motorPID.SetTunings(motorPID.GetKp(), val2.toFloat(), motorPID.GetKd());
   Serial.print("Set Ki to ");
 if(val3 != ' ')
   motorPID.SetTunings(motorPID.GetKp(), motorPID.GetKi(), val3.toFloat());
   Serial.print("Set Kd to ");
   digitalWrite(RE, HIGH);
   digitalWrite(DE, LOW);
   Serial.print("Values are now: ");
   digitalWrite(RE, LOW);
   digitalWrite(DE, HIGH);
   digitalWrite(RE, HIGH);
   digitalWrite(DE, LOW);
   Serial.println("Command not valid");
   digitalWrite(RE, LOW);
   digitalWrite(DE, HIGH);

void setup() 
   pinMode(RE, OUTPUT);
   pinMode(DE, OUTPUT);
   pinMode(INT_0, INPUT_PULLUP);
   digitalWrite(INT_0, HIGH);
   digitalWrite(A_OUT0, LOW);
   digitalWrite(A_OUT1, LOW);
   digitalWrite(DE, HIGH);
   digitalWrite(RE, LOW);
   TIME1 = 0;
   TIME2 = 0;
   PULSES = 0;
   // turn the PID on
   Input= 0;
   Setpoint = 1000.0;
   RPM = 0;
   // Set up timer and interrupts

void loop() {
 // put your main code here, to run repeatedly:

 if (runCalculation)
   Input = RPM;
   runCalculation = false;
   analogWrite(A_OUT1, (int)Output);
   analogWrite(A_OUT0, (int)Output);
   digitalWrite(DE, HIGH);
   digitalWrite(RE, LOW);
   digitalWrite(DE, LOW);
   digitalWrite(RE, HIGH);
   attachInterrupt(digitalPinToInterrupt(2), RPMCOUNTER, FALLING);
   RPM = 0;
   PULSES = 0;



Atmega328P based IndustriaLogic controller 1.0

The industrial space is dominated by PLC’s/PAC’s and DCS’ for controlling manufacturing  and chemical processes and these systems do a fantastic job. However, sometimes I have found myself in a situation where the embedded/Arduino way of programming a small control application would be faster, cheaper and more fun. So, I been working on an Arduino Uno/ATMega328P based industrial controller which is meant to be used in a situations where you have a machine or system that is already validated and you don’t want to make any changes to the system and have to go through a new test and validation process. But you still need just a little something extra, say measuring a temperature, pressure or controlling a motor. This extra feature does not have to be part of the existing system, but can be a standalone system.

I was in a situation at work where I had to add a vacuumpump to an existing machine and wanted to monitor the output airtemperature from the pump, so that it didn’t overheat. This would take 10 minutes to program using the Arduino language (C/C++).

The board interfaces standard industrial signal types and has has the following specifications:

  • 24V supply power input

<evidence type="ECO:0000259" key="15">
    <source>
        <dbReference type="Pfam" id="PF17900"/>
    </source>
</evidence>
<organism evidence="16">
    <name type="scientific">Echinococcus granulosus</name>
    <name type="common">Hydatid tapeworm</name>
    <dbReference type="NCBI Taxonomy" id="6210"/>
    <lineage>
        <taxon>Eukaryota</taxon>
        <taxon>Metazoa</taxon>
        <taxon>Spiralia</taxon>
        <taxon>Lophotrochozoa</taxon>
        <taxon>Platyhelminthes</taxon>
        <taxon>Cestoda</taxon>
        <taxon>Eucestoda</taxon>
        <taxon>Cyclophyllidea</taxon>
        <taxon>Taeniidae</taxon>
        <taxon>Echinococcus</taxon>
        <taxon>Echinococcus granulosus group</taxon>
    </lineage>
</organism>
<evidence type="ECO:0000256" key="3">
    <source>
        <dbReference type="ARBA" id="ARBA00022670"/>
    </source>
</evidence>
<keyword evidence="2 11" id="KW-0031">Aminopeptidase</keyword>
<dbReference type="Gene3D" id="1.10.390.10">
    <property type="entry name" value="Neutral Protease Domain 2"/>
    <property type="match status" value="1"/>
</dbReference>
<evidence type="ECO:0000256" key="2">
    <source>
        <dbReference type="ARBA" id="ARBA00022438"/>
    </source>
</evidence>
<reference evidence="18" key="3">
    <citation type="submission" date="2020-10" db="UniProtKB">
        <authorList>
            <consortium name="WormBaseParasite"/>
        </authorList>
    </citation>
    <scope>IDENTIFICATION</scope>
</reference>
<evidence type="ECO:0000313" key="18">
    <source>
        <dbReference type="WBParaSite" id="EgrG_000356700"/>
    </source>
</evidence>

• RS485 half duplex communication
  • 2 x external interrupt connected digital INPUTS
  • 2 x 4-20 mA INPUTS (native 10 bit ADC)
  • 2 x 0-10 V INPUTS (native 10 bit ADC)
  • 2 x 0-10 V OUTPUTS
  • 2 x AC SSR OUTPUTS (2A)


Board under test, not fully populated with components yet. Some still in the mail.

I have made a small demonstration where I control a frequency inverter which in turn controls a motor.


New lab workbench

Well, I decided to build a much needed electronics workbench to expand on my office work capabilities to include electronics work. It’s been fantastic to have the extra space for equipment and components that were previously stored in the garden shed. I still need to buy some extra storage boxes and get everything well organized.

The white board will help out in future project work.


Regenerative RegenX motor/generator effect

This video demonstrates the effect discovered by Thane C. Heins of Potentail Difference Inc.

When a conventional electric motor/generator is loaded it will slow down, due to the counteracting (on the rotor) magnetic field generated in the generator coil windings. The peculiar effect which Thane Heins discovered is that in a special configuration, consisting of a high inductance coil (R=240, L=24) and relatively high frequency(~400 Hz), the back EMF is delayed and the magnetic field reversed, so that instead of counteracting the rotor when the coil is under load, it actually pushes the rotor, leading to a higher RPM and a drop in input power.

This principle seems to have been adopted in electrical bikes by using the back EMF for charging the batteries while driving, thereby extending the range of the battery.

Replication by Jean-Louis Naudin.


Welcome to my blog

Hello and welcome to my blog.

I will use this blog to communicate with people of the same interests as myself, namely energy technology, electronics, control systems and programming. The material published here will focus primarily on research and experimentation into various energy devices, electronics and programming. It is meant to serve as a resource for like-minded to learn from my mistakes and successes and maybe inspire you to do some experimenting yourself. If we all work for a common cause, we will hopefully get to the end goal faster and enjoy the ride even more.

I will focus primarily on energy systems that produce usable heat and electricity, control systems and programming.

Welcome aboard and happy reading 🙂

Best regards, Kasper